One of the fears that many have with regard to their future finances is inflation. Inflation erodes your buying power, making your money less valuable in the future.
In order to protect against inflation, preserving capital, many investors choose Treasury bonds adjusted to keep pace with inflation. Treasury securities are considered to be low-risk investments, since they are backed by the U.S. government. And, because they keep pace with inflation, your capital can be protected from erosion due to price increases.
How Inflation-Adjusted Treasury Bonds Work
There are two main types of Treasury bonds that are adjusted for inflation:
- TIPS: These bonds actually include changes to the principal. So if the CPI shows an increase, you will see a small amount added to your principal. Then, the interest on the bond applies to the new principal.
- I-Bonds: Instead of seeing an adjustment to the principal, I-Bonds feature a variable rate as part of its formula for gains. The variable component of the rate is adjusted up or down along with the CPI.
There are some arguments that CPI doesn’t accurately measure “true” inflation as it relates to the costs consumers actually face. If this is the case, then your investment won’t completely protect you from the vagaries of inflation. However, TIPS and I-Bonds can provide you with one to at least somewhat preserve your capital, without the same level of risk that comes with stocks and other investments.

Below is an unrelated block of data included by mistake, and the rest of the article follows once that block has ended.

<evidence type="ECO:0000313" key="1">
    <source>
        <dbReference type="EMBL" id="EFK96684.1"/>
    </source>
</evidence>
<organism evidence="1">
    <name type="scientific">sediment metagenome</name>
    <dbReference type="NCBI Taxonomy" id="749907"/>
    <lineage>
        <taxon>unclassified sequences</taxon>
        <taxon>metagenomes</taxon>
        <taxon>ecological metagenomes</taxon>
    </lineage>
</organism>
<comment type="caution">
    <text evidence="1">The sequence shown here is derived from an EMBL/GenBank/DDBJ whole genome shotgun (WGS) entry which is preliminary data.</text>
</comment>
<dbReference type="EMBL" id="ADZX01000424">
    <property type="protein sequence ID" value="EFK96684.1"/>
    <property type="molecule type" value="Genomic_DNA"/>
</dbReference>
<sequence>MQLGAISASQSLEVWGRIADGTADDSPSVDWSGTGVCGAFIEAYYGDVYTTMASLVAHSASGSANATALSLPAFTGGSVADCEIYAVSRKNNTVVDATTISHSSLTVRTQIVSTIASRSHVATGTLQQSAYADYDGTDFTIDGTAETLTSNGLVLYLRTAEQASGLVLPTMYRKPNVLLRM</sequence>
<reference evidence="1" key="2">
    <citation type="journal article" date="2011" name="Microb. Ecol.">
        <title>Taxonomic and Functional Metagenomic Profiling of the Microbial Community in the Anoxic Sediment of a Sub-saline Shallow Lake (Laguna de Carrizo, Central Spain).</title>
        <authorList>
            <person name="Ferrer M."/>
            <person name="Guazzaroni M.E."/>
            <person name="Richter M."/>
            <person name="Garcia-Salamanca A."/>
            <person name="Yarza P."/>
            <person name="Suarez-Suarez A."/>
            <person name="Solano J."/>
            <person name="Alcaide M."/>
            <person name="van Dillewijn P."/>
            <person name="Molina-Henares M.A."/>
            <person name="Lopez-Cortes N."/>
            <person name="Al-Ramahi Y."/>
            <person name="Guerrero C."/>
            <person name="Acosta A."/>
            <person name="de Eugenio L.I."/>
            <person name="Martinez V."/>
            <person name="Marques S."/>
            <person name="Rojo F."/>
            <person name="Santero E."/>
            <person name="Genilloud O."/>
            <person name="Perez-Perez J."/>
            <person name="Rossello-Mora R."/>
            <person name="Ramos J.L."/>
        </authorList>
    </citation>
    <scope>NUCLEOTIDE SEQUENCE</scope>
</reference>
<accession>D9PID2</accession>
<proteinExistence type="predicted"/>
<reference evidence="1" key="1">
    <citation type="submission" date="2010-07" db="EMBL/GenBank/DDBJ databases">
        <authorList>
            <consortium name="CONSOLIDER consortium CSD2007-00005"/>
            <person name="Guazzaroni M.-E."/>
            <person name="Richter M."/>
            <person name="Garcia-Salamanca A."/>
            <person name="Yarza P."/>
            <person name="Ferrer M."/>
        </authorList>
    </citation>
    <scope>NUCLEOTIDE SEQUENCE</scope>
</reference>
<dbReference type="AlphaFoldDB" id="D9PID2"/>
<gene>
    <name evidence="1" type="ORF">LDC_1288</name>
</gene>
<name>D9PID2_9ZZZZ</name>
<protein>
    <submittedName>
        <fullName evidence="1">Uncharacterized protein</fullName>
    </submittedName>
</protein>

Even though these are Treasury investments, you are still required to pay taxes on your earnings. When you invest in I-Bonds, you have the option to defer reporting your interest until you redeem your bonds if you don’t want to report the interest earnings in the year you receive them. However, reporting the accumulated interest can mean a bigger tax bill at maturity. Consider whether or not you are better off paying over time, or all at once.
With TIPS, you don’t have the option. Taxes are paid on earnings as you receive them. So, even though you won’t actually receive your principal earnings until you redeem your bond, if the principal was adjusted upward for inflation, you still have to pay taxes on the gains. The only way to defer your tax payment is to hold TIPS in a tax-advantaged account.
Other Investments to Beat Inflation
There are plenty of other investments that can help you beat inflation. Stocks are among the most popular of investments with the potential to beat inflation. Some investors also like commodities and currencies, as well as real estate. All of these investments have the potential to offer higher returns than bonds over time. However, some of them also come with more risk of loss.
With Treasury bonds, you are almost guaranteed safety (although default and the loss of principal and future interest is always possible), and the return keeps pace with inflation in a way that the yields on even safer cash rarely provide.
There are plenty of ways to beat inflation, from starting your own business to making riskier investments. However, if you want to preserve your capital with a relatively safe investment, TIPS and I-Bonds can be an option.